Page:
How Todd Palcic weathered the Downtown Pittsburgh condo storm
December 27, 2013 9:34 PM
Todd Palcic in the lobby of one of his real estate projects at Fifth and Penn avenues.
By Mark Belko / Pittsburgh Post-Gazette
Todd Palcic started building condominiums Downtown during the Great Recession and lived to tell about it.
In 2010, Mr. Palcic, 39, left a lucrative job as a vice president at Waters Corp., a high-tech instrumentation company, to try his hand at developing condos.
His timing couldn't have been worse.
Developers were ditching condo projects for apartments. Condo loans were virtually impossible to get unless your name was Warren Buffett. And in Pittsburgh, new condo sales plummeted from 90 in 2009 to 65 in 2010.
The condo market was the "worst hit" of any market during the recession, said Helen Hanna Casey, president of Howard Hanna Real Estate Services.
A tough environment for the most savvy of developers, let alone Mr. Palcic, who had no experience in the field. In fact, his sole credential for the job was that he owned a condo.
"Everybody said, don't do it. Everywhere around the country condos were going bankrupt," he said.
But Mr. Palcic plowed ahead based on the simple belief that there was a demand for affordable condos in the Golden Triangle.
"I felt like I really understood the condo market and I knew there was a crying need for affordable condos Downtown. And if there isn't a crying need, you shouldn't get into business," he said.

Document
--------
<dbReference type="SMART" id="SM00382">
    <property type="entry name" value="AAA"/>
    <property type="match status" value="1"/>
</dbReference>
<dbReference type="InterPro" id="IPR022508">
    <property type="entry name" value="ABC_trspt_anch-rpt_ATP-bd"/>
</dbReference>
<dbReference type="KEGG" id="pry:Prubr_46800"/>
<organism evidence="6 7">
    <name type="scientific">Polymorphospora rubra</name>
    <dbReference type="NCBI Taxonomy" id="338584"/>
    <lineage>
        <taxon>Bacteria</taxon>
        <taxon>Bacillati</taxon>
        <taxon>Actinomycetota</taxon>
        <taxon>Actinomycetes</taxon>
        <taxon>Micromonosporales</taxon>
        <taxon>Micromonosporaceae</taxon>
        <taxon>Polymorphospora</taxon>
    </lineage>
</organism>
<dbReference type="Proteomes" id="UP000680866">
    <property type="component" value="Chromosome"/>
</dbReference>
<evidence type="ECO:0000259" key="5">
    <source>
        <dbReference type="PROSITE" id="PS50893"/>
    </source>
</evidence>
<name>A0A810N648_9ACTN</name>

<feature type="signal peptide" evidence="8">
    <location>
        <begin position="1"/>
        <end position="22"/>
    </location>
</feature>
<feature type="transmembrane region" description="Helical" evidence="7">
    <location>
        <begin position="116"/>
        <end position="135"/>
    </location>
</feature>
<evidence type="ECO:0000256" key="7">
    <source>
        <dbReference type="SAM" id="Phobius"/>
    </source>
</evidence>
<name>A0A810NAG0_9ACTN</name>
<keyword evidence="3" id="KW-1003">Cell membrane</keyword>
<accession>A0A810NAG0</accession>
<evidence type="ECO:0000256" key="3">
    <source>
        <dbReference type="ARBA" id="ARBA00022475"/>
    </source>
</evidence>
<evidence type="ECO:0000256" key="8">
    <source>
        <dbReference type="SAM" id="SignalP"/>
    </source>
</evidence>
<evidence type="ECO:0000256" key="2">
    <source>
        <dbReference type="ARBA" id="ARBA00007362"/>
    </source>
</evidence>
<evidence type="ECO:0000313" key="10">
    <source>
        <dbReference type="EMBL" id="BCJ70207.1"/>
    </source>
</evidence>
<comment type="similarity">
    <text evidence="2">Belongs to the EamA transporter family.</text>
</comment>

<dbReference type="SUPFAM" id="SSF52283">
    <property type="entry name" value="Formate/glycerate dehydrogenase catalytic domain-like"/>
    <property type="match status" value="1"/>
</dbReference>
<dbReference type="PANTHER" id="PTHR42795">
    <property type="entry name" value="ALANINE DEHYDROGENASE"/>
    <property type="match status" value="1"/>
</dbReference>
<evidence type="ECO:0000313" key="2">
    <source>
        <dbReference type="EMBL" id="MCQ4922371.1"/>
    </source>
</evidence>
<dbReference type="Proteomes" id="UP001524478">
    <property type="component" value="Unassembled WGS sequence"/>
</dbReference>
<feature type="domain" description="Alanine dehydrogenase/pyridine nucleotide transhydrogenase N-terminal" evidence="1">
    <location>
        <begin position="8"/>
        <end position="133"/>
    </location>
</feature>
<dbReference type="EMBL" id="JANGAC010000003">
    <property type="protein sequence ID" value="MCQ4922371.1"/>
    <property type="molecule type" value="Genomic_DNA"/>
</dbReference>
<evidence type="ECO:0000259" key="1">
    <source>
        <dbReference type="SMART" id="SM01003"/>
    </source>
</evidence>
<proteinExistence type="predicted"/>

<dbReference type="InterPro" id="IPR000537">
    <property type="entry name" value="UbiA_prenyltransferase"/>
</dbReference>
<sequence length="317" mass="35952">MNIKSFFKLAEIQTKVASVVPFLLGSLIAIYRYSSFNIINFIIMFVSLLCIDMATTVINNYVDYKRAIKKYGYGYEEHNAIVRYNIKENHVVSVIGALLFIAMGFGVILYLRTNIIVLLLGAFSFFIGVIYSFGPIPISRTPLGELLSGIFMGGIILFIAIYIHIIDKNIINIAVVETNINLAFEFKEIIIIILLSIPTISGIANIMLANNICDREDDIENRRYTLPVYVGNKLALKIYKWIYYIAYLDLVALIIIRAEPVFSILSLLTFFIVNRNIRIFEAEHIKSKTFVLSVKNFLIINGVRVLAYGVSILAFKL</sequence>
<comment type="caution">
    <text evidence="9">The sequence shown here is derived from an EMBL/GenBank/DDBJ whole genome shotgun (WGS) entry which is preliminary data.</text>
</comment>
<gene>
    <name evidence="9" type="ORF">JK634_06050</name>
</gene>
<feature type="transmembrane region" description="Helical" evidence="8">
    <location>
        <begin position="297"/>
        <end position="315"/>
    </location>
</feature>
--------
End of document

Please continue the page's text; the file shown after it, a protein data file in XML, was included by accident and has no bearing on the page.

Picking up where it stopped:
His first purchase came in March 2011 when his company, Penn Renaissance LP, paid $515,000 for a six-story building at 806 Penn Ave. now known as L'Enfant Lofts, where he developed six units ranging in price from $200,000 to $415,000.
Two months later, Mr. Palcic bought his second property at the corner of Fifth and Penn for $500,000. Now known as One Fifth Avenue, the eight-story building houses 17 condos and a pizza shop on the first floor. Some units were listed at less than $200,000; others from $200,000 to $400,000.
The asking prices in both buildings were lower overall than those at some of Downtown's larger condo projects, such as Piatt Place, where condos were listed at $300,000 to $1.5 million, and the Carlyle, where prices ranged from $190,000 to $1.2 million.
Nearly two years later, Mr. Palcic is breathing a little easier. And he still has a shirt on his back.
At L'Enfant Lofts, all six units have been purchased, with buyers paying anywhere from $200,000 to $425,000. At One Fifth, 16 of the 17 units have sold, 14 in advance and two during construction. Prices ranged from $150,000 to $550,000.
Mr. Palcic said he ended up selling a couple of the units at One Fifth at a loss. But that, in a way, was part of the plan.
"The way to get everyone to buy in advance is to offer really competitive [prices] -- in our case, some units clearly below market prices, where we were just taking what I would call loss leaders," he said.
"We were trying to learn the business, understand construction, understand what is called adaptive reuse."
The game plan was not for the fainthearted. With virtually no money available for construction loans, Mr. Palcic invested most of his own money -- and then had to wait to recoup it.